Clinical Characteristics and Outcomes of COVID-19 in Pediatric and Early Adolescent and Young Adult Hematopoietic Stem Cell Transplant Recipients: A Cohort Study

Neel S. Bhatt, Akshay Sharma, Andrew St. Martin, Muhammad Bilal Abid, Valerie I. Brown, Miguel Angel Diaz Perez, Haydar Frangoul, Shahinaz M. Gadalla, Megan M. Herr, Maxwell M. Krem, Hillard M. Lazarus, Michael J. Martens, Parinda A. Mehta, Taiga Nishihori, Tim Prestidge, Michael A. Pulsipher, Hemalatha G. Rangarajan, Kirsten M. Williams, Lena E. Winestone, Dwight E. YinMarcie L. Riches, Christopher E. Dandoy, Jeffery J. Auletta

Research output: Contribution to journalArticlepeer-review

6 Scopus citations

Abstract

Adult hematopoietic stem cell transplantation (HSCT) recipients are at a high risk of adverse outcomes after COVID-19. Although children have had better outcomes after COVID-19 compared to adults, data on risk factors and outcomes of COVID-19 among pediatric HSCT recipients are lacking. We describe outcomes of HSCT recipients who were ≤21 years of age at COVID-19 diagnosis and were reported to the Center for International Blood and Marrow Transplant Research between March 27, 2020, and May 7, 2021. The primary outcome was overall survival after COVID-19 diagnosis. We determined risk factors of COVID-19 as a secondary outcome in a subset of allogeneic HSCT recipients. A total of 167 pediatric HSCT recipients (135 allogeneic; 32 autologous HSCT recipients) were included. Median time from HSCT to COVID-19 was 15 months (interquartile range [IQR] 7-45) for allogeneic HSCT recipients and 16 months (IQR 6-59) for autologous HSCT recipients. Median follow-up from COVID-19 diagnosis was 53 days (range 1-270) and 37 days (1-179) for allogeneic and autologous HSCT recipients, respectively. Although COVID-19 was mild in 87% (n = 146/167), 10% (n = 16/167) of patients required supplemental oxygen or mechanical ventilation. The 45-day overall survival was 95% (95% confidence interval [CI], 90-99) and 90% (74-99) for allogeneic and autologous HSCT recipients, respectively. Cox regression analysis showed that patients with a hematopoietic cell transplant comorbidity index (HCT-CI) score of 1-2 were more likely to be diagnosed with COVID-19 (hazard ratio 1.95; 95% CI, 1.03-3.69, P = .042) compared to those with an HCT-CI of 0. Pediatric and early adolescent and young adult HSCT recipients with pre-HSCT comorbidities were more likely to be diagnosed with COVID-19. Overall mortality, albeit higher than the reported general population estimates, was lower when compared with previously published data focusing on adult HSCT recipients.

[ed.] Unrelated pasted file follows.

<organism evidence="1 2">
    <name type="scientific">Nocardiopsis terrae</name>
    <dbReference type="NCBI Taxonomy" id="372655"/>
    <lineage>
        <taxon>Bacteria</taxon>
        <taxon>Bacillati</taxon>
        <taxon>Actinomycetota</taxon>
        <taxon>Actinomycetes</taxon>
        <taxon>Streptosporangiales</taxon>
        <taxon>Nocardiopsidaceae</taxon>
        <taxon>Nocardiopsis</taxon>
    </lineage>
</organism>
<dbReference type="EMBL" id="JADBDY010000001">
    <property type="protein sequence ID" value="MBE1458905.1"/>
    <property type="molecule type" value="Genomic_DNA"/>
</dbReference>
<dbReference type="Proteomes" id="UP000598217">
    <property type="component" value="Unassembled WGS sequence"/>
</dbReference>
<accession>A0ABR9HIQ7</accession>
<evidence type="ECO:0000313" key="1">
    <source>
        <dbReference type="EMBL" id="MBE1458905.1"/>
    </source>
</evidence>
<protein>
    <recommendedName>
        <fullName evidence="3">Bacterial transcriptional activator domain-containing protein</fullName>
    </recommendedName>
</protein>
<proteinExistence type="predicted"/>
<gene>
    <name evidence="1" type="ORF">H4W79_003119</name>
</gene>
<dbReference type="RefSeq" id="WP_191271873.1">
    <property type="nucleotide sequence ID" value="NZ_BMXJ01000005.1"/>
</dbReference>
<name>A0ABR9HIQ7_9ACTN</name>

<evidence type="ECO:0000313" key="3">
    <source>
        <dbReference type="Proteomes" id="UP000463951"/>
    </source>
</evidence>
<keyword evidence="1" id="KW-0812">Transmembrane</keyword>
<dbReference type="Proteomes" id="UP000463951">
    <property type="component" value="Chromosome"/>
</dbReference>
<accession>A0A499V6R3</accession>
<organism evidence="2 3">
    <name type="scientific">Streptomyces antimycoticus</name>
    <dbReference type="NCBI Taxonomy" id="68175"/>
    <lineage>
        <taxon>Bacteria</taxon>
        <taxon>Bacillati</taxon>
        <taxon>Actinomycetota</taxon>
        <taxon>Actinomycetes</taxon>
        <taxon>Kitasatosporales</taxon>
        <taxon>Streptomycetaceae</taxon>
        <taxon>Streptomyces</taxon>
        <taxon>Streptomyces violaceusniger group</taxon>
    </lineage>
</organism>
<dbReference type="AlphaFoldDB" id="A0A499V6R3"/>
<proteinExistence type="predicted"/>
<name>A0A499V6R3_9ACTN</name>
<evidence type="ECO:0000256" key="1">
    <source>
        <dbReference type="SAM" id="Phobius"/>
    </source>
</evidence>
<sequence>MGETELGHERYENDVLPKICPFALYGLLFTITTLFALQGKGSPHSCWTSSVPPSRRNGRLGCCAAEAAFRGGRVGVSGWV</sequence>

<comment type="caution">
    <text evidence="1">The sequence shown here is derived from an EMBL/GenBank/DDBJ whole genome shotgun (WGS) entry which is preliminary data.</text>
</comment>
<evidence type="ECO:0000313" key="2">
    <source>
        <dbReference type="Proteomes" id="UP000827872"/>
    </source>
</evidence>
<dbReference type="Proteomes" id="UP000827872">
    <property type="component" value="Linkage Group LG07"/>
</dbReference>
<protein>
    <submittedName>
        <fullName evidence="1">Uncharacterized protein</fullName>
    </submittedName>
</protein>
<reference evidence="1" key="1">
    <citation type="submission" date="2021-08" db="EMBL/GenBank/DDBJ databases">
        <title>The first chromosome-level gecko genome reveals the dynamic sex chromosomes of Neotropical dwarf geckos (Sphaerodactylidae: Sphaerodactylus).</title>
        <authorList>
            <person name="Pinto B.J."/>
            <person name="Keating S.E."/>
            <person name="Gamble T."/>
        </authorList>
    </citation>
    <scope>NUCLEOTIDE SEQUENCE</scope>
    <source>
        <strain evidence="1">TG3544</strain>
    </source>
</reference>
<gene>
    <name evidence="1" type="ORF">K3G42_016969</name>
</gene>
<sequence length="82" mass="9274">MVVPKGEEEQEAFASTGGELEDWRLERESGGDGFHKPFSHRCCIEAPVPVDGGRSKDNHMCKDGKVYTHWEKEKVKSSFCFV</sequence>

Original languageEnglish (US)
Pages (from-to)696.e1-696.e7
JournalTransplantation and Cellular Therapy
Volume28
Issue number10
DOIs
StatePublished - Oct 2022

All Science Journal Classification (ASJC) codes

  • Immunology and Allergy
  • Molecular Medicine
  • Hematology
  • Cell Biology
  • Transplantation

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